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Napkin

English: Napkin.

French: Serviette.


Bonjour de Jérusalem. Greetings from Jerusalem. 1st picture: The Western Wall within the old city. 2nd picture: Temple Mount and the old city of Jerusalem, taken from the Tomb Of The Prophets in East Jerusalem.


If you’re offering drink service, you’ll probably automatically hand out a napkin as you ask each passenger “quelque chose à boire?”. The meal trays you hand out also usually come with napkins and utensils. But it’s also common for passengers to ask you for an extra napkin or two.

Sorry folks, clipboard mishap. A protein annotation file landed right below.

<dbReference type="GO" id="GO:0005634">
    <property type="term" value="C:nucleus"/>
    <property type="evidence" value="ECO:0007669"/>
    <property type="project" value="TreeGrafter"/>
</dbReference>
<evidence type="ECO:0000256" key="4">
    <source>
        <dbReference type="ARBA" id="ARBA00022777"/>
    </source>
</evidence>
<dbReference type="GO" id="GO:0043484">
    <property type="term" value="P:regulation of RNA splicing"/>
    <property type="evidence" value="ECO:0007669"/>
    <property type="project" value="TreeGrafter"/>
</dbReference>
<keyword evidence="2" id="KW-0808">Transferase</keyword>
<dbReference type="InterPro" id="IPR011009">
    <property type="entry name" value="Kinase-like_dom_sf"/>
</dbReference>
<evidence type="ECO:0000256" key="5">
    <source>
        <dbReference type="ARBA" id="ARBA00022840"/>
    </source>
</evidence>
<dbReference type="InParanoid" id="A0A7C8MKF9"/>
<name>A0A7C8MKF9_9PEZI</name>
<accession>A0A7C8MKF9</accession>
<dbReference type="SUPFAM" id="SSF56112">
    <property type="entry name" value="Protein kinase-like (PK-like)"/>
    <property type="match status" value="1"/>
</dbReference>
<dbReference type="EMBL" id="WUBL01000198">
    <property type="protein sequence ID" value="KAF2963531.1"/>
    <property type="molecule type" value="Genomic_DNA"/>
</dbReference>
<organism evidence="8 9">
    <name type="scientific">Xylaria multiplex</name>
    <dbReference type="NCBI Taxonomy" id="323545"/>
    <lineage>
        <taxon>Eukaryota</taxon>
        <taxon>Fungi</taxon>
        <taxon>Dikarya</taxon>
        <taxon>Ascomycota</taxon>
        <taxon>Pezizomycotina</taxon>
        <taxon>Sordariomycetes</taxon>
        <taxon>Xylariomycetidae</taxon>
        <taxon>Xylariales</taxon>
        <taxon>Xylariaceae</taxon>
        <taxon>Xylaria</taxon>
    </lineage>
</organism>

Serviette (f)=Napkin


A “napkin” usually refers to just a paper napkin. In English, we say “serviette” as well, but it tends to refer to a fancier napkin, perhaps made of cloth instead of paper.


“Serviette” in French is the word for “napkin”. But francophones will also use the anglicism “napkin” in French.


‘’Serviette’’ in French also means “towel”.


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The Western Wall

Temple Mount and the old city of Jerusalem